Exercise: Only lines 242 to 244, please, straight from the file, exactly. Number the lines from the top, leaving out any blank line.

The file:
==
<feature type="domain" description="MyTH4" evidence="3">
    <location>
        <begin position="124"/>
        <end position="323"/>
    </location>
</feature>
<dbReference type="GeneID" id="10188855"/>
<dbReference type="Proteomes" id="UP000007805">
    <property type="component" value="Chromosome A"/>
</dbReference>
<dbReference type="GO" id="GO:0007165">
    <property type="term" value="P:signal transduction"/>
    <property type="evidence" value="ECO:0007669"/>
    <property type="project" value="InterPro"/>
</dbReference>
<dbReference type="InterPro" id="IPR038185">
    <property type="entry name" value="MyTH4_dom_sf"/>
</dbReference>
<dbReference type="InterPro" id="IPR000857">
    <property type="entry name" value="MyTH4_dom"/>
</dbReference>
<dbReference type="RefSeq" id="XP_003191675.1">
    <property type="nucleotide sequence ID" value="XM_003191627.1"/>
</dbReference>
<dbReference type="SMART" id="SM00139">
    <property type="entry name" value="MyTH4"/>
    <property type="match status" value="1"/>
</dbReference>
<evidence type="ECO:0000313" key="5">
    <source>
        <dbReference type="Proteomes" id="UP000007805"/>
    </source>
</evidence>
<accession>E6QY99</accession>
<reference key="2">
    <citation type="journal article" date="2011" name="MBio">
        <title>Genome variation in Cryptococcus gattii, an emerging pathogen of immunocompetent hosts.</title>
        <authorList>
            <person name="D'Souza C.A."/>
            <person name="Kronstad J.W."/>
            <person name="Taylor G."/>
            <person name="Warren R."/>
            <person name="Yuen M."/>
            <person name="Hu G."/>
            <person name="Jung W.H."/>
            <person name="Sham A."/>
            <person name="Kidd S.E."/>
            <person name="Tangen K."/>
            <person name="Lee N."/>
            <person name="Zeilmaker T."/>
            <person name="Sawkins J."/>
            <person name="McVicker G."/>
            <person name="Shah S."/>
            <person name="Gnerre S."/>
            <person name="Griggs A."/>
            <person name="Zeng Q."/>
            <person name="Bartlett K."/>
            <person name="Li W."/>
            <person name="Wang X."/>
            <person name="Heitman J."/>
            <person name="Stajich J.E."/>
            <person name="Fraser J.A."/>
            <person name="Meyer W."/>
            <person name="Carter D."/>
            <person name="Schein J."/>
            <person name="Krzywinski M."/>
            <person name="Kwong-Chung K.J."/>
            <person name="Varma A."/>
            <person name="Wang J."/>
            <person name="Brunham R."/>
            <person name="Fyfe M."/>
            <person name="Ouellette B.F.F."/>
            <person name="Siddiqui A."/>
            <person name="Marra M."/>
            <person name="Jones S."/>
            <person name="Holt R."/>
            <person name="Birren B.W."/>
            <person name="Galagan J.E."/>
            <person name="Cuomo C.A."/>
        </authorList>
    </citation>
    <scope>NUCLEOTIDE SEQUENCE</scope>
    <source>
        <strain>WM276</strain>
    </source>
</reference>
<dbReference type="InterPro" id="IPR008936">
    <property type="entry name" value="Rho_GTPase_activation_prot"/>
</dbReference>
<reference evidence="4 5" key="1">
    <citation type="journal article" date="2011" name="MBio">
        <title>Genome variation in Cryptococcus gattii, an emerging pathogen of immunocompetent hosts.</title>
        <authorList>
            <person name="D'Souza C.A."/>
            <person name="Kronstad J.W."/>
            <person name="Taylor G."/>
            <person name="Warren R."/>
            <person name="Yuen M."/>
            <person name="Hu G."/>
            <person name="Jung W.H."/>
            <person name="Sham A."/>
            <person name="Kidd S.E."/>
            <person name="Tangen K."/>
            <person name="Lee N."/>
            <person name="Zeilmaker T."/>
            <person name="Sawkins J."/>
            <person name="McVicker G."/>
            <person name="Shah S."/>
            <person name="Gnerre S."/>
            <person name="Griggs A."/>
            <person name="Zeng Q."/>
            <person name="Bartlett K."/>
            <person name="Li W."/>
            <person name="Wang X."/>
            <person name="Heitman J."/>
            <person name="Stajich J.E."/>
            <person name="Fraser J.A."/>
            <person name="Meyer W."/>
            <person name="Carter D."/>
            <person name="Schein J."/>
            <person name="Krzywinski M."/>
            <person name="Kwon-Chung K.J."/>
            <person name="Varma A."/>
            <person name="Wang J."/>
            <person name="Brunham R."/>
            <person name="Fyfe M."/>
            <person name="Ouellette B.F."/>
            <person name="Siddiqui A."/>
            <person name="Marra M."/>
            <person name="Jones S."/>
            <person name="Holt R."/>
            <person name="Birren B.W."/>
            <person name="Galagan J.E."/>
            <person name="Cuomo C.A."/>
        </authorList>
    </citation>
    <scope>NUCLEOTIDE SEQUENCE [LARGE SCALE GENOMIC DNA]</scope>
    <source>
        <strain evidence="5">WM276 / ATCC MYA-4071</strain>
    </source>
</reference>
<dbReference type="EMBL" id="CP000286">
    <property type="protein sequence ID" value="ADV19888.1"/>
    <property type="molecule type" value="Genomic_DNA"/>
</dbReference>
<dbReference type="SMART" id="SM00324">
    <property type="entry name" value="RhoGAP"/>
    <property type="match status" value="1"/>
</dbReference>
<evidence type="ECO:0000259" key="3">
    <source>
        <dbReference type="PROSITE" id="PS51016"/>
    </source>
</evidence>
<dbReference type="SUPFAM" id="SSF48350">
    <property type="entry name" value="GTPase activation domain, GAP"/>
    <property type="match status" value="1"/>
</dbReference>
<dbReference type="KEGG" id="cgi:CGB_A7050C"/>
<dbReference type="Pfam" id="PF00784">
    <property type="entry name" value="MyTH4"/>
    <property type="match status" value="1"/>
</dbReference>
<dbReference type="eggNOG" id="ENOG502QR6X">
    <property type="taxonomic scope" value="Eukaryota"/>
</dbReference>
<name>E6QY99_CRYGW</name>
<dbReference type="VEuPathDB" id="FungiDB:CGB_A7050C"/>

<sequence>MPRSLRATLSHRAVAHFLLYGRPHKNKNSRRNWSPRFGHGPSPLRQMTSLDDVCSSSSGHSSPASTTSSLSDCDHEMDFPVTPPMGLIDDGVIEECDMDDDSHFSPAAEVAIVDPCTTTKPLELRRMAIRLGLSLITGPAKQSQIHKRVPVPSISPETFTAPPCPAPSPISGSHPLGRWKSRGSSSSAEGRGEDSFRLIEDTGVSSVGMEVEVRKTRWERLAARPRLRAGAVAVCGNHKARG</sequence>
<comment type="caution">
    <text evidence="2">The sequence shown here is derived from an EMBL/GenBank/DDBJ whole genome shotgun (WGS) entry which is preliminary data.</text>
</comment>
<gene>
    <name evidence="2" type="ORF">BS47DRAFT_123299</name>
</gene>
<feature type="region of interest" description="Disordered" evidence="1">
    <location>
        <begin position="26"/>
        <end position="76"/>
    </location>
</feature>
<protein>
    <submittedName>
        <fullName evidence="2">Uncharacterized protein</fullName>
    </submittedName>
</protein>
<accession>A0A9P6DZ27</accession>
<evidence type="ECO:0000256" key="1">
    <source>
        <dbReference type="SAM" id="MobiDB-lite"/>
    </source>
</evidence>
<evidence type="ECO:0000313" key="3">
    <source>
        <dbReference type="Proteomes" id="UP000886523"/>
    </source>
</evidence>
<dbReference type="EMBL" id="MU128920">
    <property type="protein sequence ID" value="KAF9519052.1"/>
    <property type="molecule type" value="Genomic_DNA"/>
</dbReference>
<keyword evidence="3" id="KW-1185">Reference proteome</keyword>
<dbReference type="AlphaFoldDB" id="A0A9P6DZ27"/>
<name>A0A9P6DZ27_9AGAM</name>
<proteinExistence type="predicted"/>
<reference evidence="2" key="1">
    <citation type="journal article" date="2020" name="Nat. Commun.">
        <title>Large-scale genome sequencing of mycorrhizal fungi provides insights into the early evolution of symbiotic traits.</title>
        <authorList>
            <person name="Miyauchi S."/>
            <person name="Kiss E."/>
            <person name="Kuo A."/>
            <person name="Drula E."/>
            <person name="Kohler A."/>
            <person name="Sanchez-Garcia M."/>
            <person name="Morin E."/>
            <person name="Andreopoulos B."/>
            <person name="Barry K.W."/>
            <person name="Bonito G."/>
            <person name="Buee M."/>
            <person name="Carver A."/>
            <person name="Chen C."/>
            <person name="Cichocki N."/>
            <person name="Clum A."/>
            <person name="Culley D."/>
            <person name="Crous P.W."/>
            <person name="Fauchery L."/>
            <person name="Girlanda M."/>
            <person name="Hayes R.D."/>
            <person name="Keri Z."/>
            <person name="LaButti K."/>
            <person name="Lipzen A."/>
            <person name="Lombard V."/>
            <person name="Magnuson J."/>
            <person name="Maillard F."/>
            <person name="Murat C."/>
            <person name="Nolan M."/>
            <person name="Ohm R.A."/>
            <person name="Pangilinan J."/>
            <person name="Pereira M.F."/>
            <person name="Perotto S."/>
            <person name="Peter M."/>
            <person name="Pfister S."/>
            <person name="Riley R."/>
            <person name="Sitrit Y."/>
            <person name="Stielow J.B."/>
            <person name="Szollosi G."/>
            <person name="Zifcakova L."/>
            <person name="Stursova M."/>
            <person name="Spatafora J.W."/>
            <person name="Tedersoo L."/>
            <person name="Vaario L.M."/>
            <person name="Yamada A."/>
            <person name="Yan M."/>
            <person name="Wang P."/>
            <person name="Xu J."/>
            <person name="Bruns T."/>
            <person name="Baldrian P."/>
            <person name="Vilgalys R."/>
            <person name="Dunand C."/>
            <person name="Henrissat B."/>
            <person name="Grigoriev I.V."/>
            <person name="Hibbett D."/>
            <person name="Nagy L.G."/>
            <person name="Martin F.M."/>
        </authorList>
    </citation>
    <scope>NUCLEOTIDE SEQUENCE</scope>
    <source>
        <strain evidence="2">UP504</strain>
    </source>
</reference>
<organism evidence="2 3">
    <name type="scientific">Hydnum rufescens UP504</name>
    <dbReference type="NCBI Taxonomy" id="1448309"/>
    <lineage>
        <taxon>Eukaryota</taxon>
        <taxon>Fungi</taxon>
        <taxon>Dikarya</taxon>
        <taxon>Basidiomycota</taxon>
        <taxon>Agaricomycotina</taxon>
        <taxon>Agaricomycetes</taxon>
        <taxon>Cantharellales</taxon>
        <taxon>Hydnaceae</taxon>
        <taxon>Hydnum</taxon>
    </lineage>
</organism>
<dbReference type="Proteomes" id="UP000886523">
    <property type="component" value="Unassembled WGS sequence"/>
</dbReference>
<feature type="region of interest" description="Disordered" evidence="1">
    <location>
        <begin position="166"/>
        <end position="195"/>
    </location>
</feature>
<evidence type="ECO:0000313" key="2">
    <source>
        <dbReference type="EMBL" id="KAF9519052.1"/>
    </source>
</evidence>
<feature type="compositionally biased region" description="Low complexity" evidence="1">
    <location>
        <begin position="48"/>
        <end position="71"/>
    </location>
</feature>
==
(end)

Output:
            <person name="Peter M."/>
            <person name="Pfister S."/>
            <person name="Riley R."/>